You know what’s strange? After ten years (or possibly eleven?), this is the very first copy of Tahoe Quarterly in which I don’t have a single article! Between a two-week-long spring break for the kiddos and traveling for my husband’s work (I’m a big fan of conferences in the Bahamas!), I had no extra time.
But beyond not writing for this issue, I’ve also stepped back from editing and proofreading, which was getting too hard to do in too short a time. It was kind of cool because I got to read this issue without any idea of what I’d be seeing. Some great articles, as always!
Anyway, now that I’ve had a break, I’m back to it, with two articles in progress for this next issue. A very fun Arts profile about a man who combines his passion for history, photography and birdwatching, and a Home Design piece about a luxurious Martis Camp residence. As much as I love writing these architecture articles, they can be almost painful to do while working from my own home, which is currently covered in mac and cheese from the one-year-old, who apparently has no idea of how things get from A to B (her hand to her mouth) without taking a detour on the floor/carpet/sofa…
TQ’s 15th annual Mountain Home issue is done and should be on the shelves shortly! I love this issue: The homes are gorgeous and everyone is excited to talk about how the project came together. I wrote five pieces for this issue, to include one story about a pre-fabricated home in Martis Camp and another about South Shore’s newest luxury hotel, the Lodge at Edgewood. That one was pretty convenient, as I stayed down there for a night last September for my husband’s work, so I was able to get a guided tour and also enjoy the hotel experience. Since then, the cast of Modern Family stayed there while shooting an episode at Tahoe, and the lodge was recently featured in The Bachelor. I hope Sofia Vergara enjoyed her stay as much as I did!
I didn’t go into the office at all with this set of proofs, but my editor arranged it so the proofs would get dropped off with me in Reno for a day before being picked back up and delivered back to the Incline Village office. However, even still, it’s been hard for me to give the time I like to devote to proofing, so I’m stepping down as TQ’s copy editor. I’ve had a fabulous run, though, and will continue writing for the magazine. Considering this is my favorite annual issue, plus, I believe, the biggest issue Tahoe Quarterly has ever produced, it feels like an appropriate one to end on. Anyway, it’s a beautiful magazine, so look for it around Lake Tahoe and in Reno soon!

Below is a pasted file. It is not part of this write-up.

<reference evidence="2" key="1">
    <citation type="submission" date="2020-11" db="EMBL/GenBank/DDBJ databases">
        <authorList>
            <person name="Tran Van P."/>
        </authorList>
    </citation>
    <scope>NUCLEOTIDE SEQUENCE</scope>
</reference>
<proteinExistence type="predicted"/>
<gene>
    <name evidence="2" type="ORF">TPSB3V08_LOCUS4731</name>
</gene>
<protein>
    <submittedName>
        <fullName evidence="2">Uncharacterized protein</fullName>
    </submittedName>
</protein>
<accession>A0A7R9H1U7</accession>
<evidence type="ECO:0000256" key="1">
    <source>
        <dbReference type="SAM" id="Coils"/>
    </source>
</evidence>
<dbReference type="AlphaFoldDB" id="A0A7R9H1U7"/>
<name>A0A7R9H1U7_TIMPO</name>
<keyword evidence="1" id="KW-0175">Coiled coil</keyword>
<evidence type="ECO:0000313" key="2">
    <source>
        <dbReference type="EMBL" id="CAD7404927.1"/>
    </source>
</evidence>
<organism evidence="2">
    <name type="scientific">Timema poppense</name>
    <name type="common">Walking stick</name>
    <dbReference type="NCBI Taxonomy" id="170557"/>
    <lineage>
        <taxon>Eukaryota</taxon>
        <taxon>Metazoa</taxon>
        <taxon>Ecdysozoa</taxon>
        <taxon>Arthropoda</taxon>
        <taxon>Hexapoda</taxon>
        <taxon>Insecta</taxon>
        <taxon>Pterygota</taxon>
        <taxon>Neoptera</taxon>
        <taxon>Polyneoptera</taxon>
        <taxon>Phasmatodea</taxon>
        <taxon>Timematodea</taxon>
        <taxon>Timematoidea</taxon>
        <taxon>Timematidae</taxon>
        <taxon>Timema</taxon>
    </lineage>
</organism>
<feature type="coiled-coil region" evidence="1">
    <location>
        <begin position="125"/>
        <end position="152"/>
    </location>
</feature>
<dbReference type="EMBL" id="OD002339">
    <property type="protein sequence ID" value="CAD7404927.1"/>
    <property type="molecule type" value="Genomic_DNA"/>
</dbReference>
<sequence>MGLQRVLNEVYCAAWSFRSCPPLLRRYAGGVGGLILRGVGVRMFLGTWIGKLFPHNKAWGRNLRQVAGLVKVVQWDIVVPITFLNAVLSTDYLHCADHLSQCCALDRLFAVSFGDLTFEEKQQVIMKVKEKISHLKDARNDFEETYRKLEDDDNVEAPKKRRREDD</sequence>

I love new magazine day! Just got my copy of TQ’s Winter 2017-18 edition in the mail. I wrote two articles, one on an area mapmaker and another on the history of Mt. Rose’s Reindeer Lodge. I loved working on them both: I really enjoyed the wooden maps designed by Joe Inabinett, and it was fascinating to learn about the old lodge, which I’ve passed by a hundred times (questioning what on earth it was every time). Huge thanks to Kim Henrick, who lived in the lodge briefly as a child in the late 1950s, for her help on the lodge’s history.
There are a lot of other fun reads, as well, including a special section delving into Tahoe’s ties to the upcoming Olympic Games in South Korea, to include a look at some of the area’s possible athletic contenders, such as Jamie Anderson, David Wise and Maddie Bowman. Grab a copy or subscribe online!
Want to know the only thing better than having a baby in the office? Doubling up on cuteness and adding a puppy! A TQ coworker brought her seven-week-old toy Australian shepherd, a ridiculously sweet ball of fluff named Rover. Rover had never seen a baby and Willa had never seen a puppy, and watching them try to figure each other out was about my favorite thing in the world (at least, until Rover tried to eat Willa and Willa tried to pull out Rover’s fur).
Babies and puppies aside, the Winter issue of TQ is looking fabulous! Appropriate timing, as weather has moved in and it’s really starting to feel like winter here. Mt. Rose is even sporting a coat of snow. Anyway, final edit next week and then Winter gets shipped off and it’s time to work on Mountain Home!